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Dreams have been a source of wonderment, fascination, and even frustration for human beings since the dawn of time. The average person typically ponders their significance and tries to analyze them, seeking a deeper meaning. Dreams (and nightmares) evoke mystery, powerful emotions, and even inspiration. While some say they don’t remember their dreams, others have a very active and vivid dream life.
Many look for answers in dream dictionaries or seek the guidance of mystics to try and interpret a dream’s symbolism. Psychologists say that dreams are a way for the subconscious mind to work out real-life problems and difficulties. Others think their dreams have no meaning whatsoever. They tend to believe dreams are just nonsense manufactured by the mind to keep it entertained during slumber.
While the average person is at least somewhat intrigued by their dreams, perhaps only those in recovery have a true grasp on how powerful (and disturbing) they can be.
People who get into recovery from an addiction to drugs like cocaine, heroin, prescription opioids, methamphetamines, or marijuana often experience what are called “using dreams” after they achieve a certain amount of clean time or sobriety. This is very common. Ask any recovering drug addict if they have ever dreamed about using their drug of choice and they will most likely say yes.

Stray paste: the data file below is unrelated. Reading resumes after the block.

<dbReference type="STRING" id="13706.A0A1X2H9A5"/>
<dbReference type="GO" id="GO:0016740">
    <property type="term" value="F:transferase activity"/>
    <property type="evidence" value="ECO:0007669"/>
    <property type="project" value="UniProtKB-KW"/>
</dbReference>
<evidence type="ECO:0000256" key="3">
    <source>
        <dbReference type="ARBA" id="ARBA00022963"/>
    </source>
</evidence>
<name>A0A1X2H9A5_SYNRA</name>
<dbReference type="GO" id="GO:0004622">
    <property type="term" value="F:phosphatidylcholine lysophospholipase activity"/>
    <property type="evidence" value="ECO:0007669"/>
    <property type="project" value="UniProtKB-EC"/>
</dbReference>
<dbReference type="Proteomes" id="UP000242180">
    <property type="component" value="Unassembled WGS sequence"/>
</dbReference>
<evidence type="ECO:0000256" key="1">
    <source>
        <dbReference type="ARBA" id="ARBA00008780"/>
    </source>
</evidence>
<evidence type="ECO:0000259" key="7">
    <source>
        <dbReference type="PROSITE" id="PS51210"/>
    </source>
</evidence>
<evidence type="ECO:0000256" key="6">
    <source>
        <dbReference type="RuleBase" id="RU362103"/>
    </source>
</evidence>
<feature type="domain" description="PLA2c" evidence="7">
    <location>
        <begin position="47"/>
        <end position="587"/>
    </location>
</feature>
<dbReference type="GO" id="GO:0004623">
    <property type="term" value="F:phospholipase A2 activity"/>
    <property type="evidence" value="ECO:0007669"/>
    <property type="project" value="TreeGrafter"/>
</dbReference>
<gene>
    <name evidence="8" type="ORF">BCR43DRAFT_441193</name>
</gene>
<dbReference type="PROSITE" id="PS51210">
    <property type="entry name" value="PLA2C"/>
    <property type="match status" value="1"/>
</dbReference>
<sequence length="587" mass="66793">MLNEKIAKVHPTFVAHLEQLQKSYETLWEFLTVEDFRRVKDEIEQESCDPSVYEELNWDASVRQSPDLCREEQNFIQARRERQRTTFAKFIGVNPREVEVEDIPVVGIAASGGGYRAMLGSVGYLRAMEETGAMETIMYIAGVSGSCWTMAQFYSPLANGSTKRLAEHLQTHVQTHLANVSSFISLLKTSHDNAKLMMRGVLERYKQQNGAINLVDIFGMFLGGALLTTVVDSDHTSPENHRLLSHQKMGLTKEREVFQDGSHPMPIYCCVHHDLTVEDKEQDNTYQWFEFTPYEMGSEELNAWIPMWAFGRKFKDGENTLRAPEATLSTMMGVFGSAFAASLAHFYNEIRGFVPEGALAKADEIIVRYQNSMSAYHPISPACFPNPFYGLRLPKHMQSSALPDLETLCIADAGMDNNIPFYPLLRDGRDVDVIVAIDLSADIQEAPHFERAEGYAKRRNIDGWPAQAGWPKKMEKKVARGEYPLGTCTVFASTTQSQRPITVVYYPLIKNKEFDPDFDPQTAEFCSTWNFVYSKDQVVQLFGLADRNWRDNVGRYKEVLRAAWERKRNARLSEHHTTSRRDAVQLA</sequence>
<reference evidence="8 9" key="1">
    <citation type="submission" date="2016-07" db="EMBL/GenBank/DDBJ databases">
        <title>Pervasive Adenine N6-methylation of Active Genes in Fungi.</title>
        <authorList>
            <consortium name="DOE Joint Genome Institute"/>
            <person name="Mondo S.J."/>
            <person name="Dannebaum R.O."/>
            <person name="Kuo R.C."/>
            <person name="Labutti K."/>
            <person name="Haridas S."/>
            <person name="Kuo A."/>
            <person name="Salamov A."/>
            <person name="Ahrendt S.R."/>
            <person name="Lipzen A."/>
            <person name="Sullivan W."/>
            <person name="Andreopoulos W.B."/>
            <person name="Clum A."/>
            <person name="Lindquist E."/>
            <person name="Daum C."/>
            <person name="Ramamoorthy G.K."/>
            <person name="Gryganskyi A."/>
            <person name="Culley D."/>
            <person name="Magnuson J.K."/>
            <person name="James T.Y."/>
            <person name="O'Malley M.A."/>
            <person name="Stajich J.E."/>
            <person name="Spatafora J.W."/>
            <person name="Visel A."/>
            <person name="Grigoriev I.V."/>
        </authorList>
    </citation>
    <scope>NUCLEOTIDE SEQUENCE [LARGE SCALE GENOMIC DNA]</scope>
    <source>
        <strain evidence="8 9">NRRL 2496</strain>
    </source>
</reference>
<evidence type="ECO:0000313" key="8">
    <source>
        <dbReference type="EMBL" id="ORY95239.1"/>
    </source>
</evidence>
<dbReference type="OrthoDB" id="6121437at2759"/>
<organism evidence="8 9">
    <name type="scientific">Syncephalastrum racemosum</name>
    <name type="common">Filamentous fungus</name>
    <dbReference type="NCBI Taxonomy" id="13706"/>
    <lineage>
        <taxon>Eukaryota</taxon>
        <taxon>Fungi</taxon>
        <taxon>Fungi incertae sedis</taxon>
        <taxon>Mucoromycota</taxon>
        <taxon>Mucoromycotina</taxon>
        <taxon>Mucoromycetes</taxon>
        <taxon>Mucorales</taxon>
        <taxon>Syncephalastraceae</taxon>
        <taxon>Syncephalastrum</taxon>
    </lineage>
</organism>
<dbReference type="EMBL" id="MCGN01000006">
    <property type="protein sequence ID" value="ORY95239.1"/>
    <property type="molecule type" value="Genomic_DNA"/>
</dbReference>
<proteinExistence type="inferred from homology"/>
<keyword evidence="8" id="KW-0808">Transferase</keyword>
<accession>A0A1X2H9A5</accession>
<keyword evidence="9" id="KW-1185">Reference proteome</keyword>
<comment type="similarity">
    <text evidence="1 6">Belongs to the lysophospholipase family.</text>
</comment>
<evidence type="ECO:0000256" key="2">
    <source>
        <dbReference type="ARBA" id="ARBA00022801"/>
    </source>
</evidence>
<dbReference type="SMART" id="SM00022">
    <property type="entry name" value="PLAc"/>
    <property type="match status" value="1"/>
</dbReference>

A using dream focuses on drug use. Powerful images of drugs, paraphernalia, old neighborhoods, drug dealers, using buddies, and dealing drugs are typical. Many people dream they have relapsed and wake up completely confused as to whether or not they have actually taken drugs.
People in recovery can find the images in using dreams to be very disturbing. These kinds of dreams usually take on a nightmarish connotation. This can be very upsetting to the recovering person who is working hard to stay sober. They may feel confused as to why they have had such a dream when they have been abstinent from drugs for months or even years.
Others dream that they use drugs and wake up disappointed to find out it was only a dream. Their using dream may have glorified drugs and romanticized the way they could make them feel. When they wake from slumber, the might wish they could go back to the dream.
Research has shown that a recovering person’s reaction to a using dream tells a lot about where someone is at in their recovery. If they wake up relieved that it was only a dream, they are probably working hard to continue to stay sober and learning to live a new lifestyle. This is a good sign. If someone wishes they could go back to the dream, this might be an indication that they are in trouble with their recovery. This might be a warning sign.
The next time you have a using dream, analyze how it made you feel. Were you happy to wake up? Or were you angry it was only a dream? This will likely tell you whether you are moving in the right direction with your recovery or if you need to reevaluate what you are doing to stay sober.
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